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Should brokers join the fight against CSLR?

by Annie Kane12 minute read

OPINION With the financial advice industry recoiling at the growing costs of the new Compensation Scheme of Last Resort levies, should brokers be looking to join the fight, too?

It may only have come into operation less than two months ago, but the Compensation Scheme of Last Resort (CSLR) is already drawing ire from the financial services industry.

The CSLR aims to offer recompense to consumers who have received a favourable determination from the Australian Financial Complaints Authority (AFCA) but haven’t been paid by the financial firm in question because it has gone insolvent.

The scheme enables compensation payments of up to $150,000 if a consumer is found to have suffered financial loss relating to:

  • Personal financial advice (for example, a financial planner giving “inappropriate advice” causing financial loss).
  • Dealing in securities for retail clients (for example, a stockbroker buying shares for a client resulting in financial loss).
  • Providing credit (for example, a credit provider giving a borrower regulated credit they can’t afford).
  • Arranging credit (for example, a mortgage broker “inappropriately” arranging funds for a borrower).

But, while the first levy period has been funded by the Australian government (and will meet eligible compensation claims and costs from the CSLR’s commencement on 2 April 2024 to 30 June 2024), the second levy period – expected to meet eligible compensation claims and costs from 1 July 2024 to 30 June 2025 – will be covered by the sub-sectors of the financial services industry that are covered by the CSLR, including credit intermediation.

The estimate for each sub-sector is:

  • Financial advice, $18.5 million.
  • Credit provision, $1.5 million.
  • Credit intermediation, $1.8 million.
  • Securities dealing, $2.3 million.

It is estimated that the 4,214 credit intermediaries will have to pay a minimum levy of $100 plus $33.85 per credit representative for the Compensation Scheme of Last Resort, on top of other levies already placed on the industry (such as the ASIC levy and AFCA costs).

But is it fair for an industry to wear the cost of another company’s misdemeanours?

The financial services industry certainly doesn’t think so. As reported on our sister brand ifa, financial advisers are collectively writing to politicians and regulators outlining their frustration that they are having to pay high penalties for something they have not done.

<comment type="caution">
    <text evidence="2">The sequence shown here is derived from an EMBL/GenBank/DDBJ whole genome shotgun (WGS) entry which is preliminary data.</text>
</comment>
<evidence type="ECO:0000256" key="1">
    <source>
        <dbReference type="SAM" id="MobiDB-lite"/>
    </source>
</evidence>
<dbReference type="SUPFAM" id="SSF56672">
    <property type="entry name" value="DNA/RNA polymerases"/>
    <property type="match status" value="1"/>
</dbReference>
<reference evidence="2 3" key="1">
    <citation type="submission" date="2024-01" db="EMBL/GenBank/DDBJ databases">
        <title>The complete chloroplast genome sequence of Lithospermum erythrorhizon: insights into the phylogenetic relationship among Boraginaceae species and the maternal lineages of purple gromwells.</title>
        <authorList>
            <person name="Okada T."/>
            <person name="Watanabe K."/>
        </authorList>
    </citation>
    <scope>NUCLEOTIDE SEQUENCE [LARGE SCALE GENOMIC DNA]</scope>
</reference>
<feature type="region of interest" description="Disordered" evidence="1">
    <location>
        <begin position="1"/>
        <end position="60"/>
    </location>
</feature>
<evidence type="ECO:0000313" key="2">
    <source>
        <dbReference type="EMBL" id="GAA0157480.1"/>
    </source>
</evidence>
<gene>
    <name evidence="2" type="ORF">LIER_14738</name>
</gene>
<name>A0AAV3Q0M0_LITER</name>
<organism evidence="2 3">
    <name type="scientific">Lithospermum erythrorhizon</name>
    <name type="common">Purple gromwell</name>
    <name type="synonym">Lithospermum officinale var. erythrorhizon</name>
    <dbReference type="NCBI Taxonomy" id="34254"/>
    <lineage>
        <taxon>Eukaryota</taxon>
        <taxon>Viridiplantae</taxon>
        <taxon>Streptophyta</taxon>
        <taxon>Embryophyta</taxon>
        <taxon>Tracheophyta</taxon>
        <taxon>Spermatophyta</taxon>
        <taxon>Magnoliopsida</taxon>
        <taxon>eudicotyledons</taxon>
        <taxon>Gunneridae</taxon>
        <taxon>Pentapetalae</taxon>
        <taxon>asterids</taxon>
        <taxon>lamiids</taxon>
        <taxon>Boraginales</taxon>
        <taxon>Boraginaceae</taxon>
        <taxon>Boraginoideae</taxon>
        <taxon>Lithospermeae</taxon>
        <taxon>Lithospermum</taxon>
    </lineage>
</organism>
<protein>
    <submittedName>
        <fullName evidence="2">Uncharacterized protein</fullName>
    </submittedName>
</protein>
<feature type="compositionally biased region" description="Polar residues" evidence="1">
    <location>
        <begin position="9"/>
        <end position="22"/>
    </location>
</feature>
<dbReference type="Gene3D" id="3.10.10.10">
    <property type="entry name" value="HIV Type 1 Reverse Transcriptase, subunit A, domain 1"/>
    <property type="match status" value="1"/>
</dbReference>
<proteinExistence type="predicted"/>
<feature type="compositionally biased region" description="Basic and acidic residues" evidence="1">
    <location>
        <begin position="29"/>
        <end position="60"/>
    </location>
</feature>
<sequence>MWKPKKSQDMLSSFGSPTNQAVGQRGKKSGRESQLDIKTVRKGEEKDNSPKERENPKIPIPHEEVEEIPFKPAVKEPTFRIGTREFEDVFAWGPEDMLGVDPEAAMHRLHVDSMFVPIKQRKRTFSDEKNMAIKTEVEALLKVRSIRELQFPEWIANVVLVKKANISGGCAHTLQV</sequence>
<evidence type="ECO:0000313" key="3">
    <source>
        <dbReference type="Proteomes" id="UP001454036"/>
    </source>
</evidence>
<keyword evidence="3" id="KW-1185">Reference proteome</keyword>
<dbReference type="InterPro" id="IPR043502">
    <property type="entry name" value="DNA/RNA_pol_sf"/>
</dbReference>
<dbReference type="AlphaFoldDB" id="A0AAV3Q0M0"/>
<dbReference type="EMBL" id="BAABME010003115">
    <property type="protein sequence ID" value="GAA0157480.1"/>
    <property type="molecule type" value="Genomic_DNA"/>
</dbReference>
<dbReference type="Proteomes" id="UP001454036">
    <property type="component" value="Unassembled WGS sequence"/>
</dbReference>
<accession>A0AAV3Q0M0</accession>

The anger largely stems from the fact that the financial advice industry will have to pay $5,709 per adviser to bear the financial burden for the transgressions of a major, defunct entity, such as Dixon Advisory.

Added to the gripes is the fact that the parent company of Dixon Advisory, Evans and Partners, earned over $174 million in revenue last financial year, yet advisers are being asked to foot the bill for its subsidiary’s failures. Plus, according to ifa, E&P’s licensee, Evans and Partners (where many of the Dixon clients and advisers migrated), continues to operate the US Masters Residential Property Fund (URF) — the very product that played a huge role in this scandal.

According to the deputy chair of the financial services regulator ASIC, Sarah Court, part of the issue lies in the fact that "the way that our laws work is that [ASIC has] to deal with the company or entity that is actually engaged in the conduct. And there was no evidence that [ASIC] could ascertain that Evans and Partners was involved in the conduct that was done by Dixon and its advisers.”

In the letter circulating to MPs by members of the financial planning industry, wealth advisers said: “Most financial advisers like myself, are small-business owners who prioritise their clients’ interests. Holding them accountable for the failures of large corporations like Dixon Advisory is unjust and unsustainable.”

Coupled with the ASIC levy (of $2,818), this imposes a total cost of over $8,500 on each financial adviser.

According to financial advisers, the added costs mounted on the industry make it hard for planners to maintain “affordable access to financial advice”.

As such, the Financial Advice Association Australia (FAAA) will soon mount a campaign regarding the unjust CSLR cost being imposed on advisers.

Given that brokers may soon have to one day wear the costs of an insolvent company’s failure to pay compensation, it may not be long before this industry joins the fight.

What do you think about the CSLR levy? Would you join a campaign fighting against it? Let us know in the comments below.

[Related: MFAA calls for a review of the CSLR within 3 years]

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